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UNHCR issues latest Iraq advisory

Briefing notes

UNHCR issues latest Iraq advisory

9 January 2007

You have seen yesterday's press release on UNHCR's $60 million appeal for the Iraq situation in 2007, focusing on hundreds of thousands of the most vulnerable Iraqis displaced both internally and externally. While the appeal covers Iraq itself and five other countries in the region (Syrian Arab Republic, Jordan, Lebanon, Egypt, Turkey) that have received the largest number of Iraqis, some are also fleeing beyond the region - including to Europe. Of some 40 nationalities seeking asylum in European countries in the first half of 2006, for example, Iraqis ranked first with more than 8,100 applications. And statistics received from 36 industrialised countries for the first half showed a 50 percent increase in Iraqi asylum claims over the same period a year earlier.

In this type of displacement situation, UNHCR periodically issues advisories to governments on our position regarding the return of specific populations. We recently issued one such advisory on the protection needs of Iraqis outside Iraq and we've had a few calls about it from media around Europe.

We noted in the latest advisory that since the previous one in September 2005, the security situation in Iraq has deteriorated. Today's overall security situation is marked by extreme violence in Central Iraq and significant instability in the south of the country. Sectarian tensions sharply increased after the Samarra bombing last February, leading to targeted killings of thousands of Iraqis and ongoing massive displacement. The advisory notes that the overall situation can be characterised as one of generalised violence and one in which massive, targeted violations of human rights are prevalent.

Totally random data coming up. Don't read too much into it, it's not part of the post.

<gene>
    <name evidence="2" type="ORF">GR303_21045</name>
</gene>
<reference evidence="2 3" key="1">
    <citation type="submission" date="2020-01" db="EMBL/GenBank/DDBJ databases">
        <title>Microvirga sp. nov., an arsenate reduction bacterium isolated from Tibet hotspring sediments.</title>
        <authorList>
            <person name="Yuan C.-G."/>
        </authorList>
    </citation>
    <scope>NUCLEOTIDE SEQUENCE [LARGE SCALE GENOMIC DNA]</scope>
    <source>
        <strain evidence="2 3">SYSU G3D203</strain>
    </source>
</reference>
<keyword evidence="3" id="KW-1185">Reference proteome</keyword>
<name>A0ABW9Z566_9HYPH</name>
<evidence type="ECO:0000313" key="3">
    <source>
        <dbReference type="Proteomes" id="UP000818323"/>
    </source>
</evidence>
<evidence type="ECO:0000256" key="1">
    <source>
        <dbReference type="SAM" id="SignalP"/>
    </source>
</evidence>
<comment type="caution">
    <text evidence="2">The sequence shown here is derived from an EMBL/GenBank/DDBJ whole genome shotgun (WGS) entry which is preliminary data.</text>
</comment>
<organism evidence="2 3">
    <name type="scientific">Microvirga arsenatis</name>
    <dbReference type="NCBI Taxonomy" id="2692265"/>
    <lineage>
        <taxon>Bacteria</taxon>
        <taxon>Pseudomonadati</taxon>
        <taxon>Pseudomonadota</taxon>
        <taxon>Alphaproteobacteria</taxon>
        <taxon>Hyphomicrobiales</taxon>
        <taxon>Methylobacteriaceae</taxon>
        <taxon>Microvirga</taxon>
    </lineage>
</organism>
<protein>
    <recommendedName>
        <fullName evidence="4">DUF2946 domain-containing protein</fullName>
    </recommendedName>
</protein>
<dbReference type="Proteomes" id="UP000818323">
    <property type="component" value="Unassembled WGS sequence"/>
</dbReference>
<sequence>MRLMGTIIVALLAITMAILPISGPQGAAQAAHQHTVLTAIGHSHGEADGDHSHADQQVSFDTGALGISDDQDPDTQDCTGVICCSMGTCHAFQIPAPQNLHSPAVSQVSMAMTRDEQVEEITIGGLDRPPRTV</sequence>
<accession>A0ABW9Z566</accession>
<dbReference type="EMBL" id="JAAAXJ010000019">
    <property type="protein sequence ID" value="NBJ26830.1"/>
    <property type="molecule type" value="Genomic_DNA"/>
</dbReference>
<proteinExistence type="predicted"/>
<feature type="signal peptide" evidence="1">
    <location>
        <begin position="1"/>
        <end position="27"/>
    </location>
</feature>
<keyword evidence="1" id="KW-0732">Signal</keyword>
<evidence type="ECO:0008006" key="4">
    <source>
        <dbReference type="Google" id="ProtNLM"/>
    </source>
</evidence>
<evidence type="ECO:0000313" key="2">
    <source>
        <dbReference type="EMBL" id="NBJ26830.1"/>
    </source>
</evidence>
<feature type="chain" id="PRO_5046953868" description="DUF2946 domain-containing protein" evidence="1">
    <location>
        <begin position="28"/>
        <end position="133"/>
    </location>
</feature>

In light of this dire security situation, the UNHCR advisory to governments recommends that Iraqi asylum seekers from Southern and Central Iraq should be favourably considered as refugees under the 1951 Refugee Convention given the high prevalence of serious human rights violations. And it notes that if an Iraqi from Southern or Central Iraq is not recognised under Convention grounds, a complementary form of protection be granted. It says no Iraqi from Southern or Central Iraq should be forcibly returned to Iraq until such time as there is substantial improvement in the security and human rights situation in the country.

UNHCR also advises against returns to the three Northern Governorates of persons not originating from there and recommends that asylum claims of Iraqis originating from the north be assessed based on 1951 refugee Convention criteria, taking into account the individual merits of the claim.